I hear often enough how when we take something we enjoy and try to make a living at it, it can be tough holding on to whatever made it something we loved in the first place. Blogging about music is no exception. This year I have had the great fortune to know enough great people in our local music scene that I can finally really start feeling like a ‘real music blogger’, whatever that is. I’ve even met a couple fans this year, including one or two who had never met me before. I’ve also had conversations with people lately that are in response to something I wrote, or discussing some band I recommended, and all these things are absolutely great. Of course, I would love to figure out how to pay the rent without cutting into the time I spend on things linked to music blogging. At the same time what I am doing online has the potential, at least, of helping other people in the local and not-so-local music world pay their rent, and over the past few months the stress of thinking so much on these aspects of music blogging has made writing new blog posts harder and harder. I don’t know where the money is in local music, and apparently no one else does either, and maybe wherever money is lurking, it is time to step back and refocus away from the money to what mattered when all this started- the music. I started writing about music because I enjoyed the music and enjoyed writing about it and sharing my experiences involving great music.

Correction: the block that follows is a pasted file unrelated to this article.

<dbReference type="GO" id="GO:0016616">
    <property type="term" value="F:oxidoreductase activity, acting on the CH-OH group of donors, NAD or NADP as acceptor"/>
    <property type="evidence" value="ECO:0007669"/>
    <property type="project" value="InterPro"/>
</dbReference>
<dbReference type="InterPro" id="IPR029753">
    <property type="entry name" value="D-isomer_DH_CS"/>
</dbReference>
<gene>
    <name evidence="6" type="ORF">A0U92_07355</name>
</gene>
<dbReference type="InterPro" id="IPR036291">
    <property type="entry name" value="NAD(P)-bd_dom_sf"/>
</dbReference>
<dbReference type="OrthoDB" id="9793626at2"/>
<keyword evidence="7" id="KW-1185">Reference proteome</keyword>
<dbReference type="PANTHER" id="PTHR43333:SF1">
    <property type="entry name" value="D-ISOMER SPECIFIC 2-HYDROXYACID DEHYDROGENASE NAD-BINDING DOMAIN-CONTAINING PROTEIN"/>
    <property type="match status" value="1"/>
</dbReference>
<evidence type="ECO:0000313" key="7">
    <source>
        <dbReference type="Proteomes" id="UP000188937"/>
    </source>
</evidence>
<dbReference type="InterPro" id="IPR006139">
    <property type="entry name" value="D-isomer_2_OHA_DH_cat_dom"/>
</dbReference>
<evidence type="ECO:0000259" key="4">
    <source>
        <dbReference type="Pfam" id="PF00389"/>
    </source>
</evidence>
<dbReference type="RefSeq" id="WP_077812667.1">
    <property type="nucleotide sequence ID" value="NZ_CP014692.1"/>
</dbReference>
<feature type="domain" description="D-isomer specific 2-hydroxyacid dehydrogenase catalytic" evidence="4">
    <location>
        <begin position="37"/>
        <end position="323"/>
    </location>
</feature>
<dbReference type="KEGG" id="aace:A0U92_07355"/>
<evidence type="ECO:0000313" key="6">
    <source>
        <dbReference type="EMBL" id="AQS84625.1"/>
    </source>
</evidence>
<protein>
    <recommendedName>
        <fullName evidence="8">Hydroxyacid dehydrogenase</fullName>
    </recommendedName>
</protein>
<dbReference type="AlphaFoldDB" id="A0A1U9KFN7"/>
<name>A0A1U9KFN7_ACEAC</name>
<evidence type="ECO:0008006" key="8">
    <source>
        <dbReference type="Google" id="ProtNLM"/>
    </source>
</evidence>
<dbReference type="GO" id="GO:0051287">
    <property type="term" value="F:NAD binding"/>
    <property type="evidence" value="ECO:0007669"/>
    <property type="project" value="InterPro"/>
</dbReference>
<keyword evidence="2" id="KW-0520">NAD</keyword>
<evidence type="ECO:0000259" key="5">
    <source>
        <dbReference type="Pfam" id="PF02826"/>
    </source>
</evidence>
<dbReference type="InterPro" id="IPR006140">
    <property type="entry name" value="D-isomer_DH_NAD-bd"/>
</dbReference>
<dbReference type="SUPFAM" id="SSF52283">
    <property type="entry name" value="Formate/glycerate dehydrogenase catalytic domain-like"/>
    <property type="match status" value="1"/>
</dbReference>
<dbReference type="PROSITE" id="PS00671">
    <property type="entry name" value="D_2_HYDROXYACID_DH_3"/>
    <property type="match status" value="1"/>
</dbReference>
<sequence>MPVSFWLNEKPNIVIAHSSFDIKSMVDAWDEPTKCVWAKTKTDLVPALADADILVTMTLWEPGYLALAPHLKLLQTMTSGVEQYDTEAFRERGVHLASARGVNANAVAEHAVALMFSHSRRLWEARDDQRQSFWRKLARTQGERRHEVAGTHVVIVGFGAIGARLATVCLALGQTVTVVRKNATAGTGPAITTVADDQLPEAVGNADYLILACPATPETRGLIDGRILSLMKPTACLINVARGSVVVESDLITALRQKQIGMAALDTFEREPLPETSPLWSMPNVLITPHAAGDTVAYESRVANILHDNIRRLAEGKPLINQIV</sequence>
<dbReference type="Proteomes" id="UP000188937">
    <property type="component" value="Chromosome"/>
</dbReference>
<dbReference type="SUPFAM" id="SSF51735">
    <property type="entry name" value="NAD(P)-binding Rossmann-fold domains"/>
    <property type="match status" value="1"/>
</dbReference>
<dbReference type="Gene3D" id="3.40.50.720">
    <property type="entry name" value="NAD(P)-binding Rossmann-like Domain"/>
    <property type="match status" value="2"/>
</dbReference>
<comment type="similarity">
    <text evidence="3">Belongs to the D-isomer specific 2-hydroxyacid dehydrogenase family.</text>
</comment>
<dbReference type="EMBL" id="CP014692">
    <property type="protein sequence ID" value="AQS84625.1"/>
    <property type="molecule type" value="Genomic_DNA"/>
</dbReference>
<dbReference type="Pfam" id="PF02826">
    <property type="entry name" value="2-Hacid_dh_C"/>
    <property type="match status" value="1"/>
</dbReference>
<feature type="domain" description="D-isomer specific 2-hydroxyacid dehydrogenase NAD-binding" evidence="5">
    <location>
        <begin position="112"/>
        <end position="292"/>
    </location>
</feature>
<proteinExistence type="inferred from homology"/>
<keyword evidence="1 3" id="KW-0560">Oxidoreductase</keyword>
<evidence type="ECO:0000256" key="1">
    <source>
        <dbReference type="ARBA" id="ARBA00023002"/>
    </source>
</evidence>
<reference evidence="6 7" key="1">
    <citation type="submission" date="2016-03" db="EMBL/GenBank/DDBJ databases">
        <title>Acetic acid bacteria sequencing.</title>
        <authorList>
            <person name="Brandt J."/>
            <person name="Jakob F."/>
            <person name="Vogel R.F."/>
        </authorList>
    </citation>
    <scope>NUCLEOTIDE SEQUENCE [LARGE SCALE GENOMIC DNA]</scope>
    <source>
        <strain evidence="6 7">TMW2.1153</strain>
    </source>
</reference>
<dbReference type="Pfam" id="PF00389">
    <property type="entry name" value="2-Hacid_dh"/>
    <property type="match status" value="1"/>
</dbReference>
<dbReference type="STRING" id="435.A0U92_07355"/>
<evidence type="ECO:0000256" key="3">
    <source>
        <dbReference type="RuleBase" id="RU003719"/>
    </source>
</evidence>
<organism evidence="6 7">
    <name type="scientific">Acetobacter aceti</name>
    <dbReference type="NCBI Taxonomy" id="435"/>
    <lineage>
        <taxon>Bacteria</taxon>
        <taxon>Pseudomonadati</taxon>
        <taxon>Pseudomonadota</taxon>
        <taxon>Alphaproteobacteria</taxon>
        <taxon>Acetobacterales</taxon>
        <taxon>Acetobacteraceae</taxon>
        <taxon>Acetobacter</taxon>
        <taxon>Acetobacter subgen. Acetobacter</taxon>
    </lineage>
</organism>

Which is why this is the post I am writing after enjoying one of the few concerts I was not guest-listed for this year, a live-streaming online concert by Paul Byrom, who was performing just a short while ago in Natick, Massachusetts. There is no recording from this show, and I took no pictures, because the lighting on Paul washed his face out enough that taking screencaps would have been pointless. So since I couldn’t go back and watch the bits I missed (there was a short section while he was introducing the song he wrote where the cat decided he was through with sitting quietly and rather persuasively demanded my attention) I had to just sit quietly and enjoy the concert.
I was actually glad by those last few songs that I was watching alone with my cat a few thousand miles away, as Paul’s last few songs tonight hit a lot closer to home than I expected- I know, watching the audience as they gathered their things after the show, that I was hardly the only one so effected by Paul’s music, but I think had I been there in person I would not have felt comfortable allowing his music to become so personal. Is everyone else like this? I was grateful that I had a whole section to myself at the Denver Celtic Thunder show last year because I could enjoy the concert without wondering whether I was annoying the people sitting nearby, and felt very much more constrained in Loveland a few days later because the woman sitting next to me would not clap or sing along to anything and kept glaring at those of us who seemed inclined to.